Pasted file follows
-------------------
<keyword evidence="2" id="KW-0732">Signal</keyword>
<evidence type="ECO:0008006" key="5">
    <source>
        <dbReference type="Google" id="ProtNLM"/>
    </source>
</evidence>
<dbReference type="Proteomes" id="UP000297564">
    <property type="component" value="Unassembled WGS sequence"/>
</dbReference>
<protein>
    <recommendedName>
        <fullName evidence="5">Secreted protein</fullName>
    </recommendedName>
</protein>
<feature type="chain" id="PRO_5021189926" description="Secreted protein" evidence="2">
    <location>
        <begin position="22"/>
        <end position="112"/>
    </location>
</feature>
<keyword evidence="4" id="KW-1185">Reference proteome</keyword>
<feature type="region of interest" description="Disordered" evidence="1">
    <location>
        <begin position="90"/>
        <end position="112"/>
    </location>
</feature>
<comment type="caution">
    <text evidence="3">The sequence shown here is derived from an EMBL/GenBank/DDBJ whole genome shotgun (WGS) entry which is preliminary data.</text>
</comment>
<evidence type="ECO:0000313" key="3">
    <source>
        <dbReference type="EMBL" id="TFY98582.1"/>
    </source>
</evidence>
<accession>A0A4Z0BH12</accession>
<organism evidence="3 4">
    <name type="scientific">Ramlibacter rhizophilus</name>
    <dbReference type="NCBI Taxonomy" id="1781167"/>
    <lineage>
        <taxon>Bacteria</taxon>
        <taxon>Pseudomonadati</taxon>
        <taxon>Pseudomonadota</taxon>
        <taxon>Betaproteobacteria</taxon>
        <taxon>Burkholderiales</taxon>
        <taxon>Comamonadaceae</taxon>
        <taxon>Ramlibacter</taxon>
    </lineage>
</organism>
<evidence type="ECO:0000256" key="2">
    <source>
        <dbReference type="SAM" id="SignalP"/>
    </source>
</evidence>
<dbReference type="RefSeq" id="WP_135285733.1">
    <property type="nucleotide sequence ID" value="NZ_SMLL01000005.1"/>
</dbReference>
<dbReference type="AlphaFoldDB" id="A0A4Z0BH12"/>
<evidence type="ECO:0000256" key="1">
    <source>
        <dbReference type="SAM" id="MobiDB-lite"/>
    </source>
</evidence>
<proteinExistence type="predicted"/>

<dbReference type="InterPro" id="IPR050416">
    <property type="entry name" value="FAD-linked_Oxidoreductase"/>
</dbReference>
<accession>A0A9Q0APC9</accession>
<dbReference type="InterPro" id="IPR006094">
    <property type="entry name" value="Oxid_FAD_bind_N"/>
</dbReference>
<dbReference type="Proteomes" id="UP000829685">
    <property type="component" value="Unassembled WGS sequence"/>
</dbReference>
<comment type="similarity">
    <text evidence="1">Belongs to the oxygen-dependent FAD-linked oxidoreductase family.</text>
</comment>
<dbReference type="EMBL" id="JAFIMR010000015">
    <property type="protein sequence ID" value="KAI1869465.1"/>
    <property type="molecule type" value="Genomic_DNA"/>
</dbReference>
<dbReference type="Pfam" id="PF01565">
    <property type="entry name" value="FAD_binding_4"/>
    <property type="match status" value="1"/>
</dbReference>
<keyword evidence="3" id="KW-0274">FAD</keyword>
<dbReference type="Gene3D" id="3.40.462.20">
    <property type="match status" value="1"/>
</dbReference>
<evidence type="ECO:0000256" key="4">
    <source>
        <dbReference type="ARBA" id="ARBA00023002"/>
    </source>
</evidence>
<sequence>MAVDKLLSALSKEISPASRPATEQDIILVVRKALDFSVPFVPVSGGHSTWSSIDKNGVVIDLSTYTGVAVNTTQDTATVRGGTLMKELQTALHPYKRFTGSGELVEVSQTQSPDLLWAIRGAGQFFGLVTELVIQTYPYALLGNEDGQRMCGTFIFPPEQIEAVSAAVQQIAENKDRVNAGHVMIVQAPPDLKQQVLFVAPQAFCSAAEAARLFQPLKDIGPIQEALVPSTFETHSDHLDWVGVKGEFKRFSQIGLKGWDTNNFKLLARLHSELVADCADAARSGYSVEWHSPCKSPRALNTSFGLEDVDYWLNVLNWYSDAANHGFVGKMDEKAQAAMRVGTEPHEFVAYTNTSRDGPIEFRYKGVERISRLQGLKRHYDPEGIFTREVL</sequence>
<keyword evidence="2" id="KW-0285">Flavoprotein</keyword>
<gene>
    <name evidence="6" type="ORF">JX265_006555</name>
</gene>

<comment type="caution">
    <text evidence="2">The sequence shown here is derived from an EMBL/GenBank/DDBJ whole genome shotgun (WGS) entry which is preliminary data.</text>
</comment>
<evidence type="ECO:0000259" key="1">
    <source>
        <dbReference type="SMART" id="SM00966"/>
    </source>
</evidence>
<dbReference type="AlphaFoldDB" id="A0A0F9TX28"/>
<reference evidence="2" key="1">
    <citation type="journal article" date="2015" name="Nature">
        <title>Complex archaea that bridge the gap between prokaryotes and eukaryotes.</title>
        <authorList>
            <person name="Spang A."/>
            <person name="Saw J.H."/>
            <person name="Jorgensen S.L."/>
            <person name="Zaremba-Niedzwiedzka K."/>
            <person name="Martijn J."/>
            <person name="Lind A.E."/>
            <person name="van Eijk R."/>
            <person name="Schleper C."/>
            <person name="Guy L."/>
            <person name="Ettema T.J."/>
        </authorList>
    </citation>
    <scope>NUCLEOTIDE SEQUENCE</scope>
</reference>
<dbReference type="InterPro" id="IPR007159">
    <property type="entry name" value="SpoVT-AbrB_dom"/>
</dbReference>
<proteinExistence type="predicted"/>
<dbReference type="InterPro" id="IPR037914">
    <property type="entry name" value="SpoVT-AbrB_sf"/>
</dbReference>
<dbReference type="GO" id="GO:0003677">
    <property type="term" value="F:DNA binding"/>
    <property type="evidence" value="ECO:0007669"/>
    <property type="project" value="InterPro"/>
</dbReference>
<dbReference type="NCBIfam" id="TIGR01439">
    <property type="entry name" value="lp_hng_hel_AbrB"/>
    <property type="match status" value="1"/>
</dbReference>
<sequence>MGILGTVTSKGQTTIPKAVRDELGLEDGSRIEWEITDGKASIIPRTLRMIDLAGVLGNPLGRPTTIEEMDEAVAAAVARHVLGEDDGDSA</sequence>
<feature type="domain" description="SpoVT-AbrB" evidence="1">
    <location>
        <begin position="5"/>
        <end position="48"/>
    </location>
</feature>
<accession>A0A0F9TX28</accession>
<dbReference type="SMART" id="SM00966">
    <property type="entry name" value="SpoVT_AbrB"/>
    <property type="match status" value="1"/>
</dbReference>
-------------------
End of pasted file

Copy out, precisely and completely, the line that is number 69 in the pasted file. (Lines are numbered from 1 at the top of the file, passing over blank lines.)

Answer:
<dbReference type="InterPro" id="IPR006094">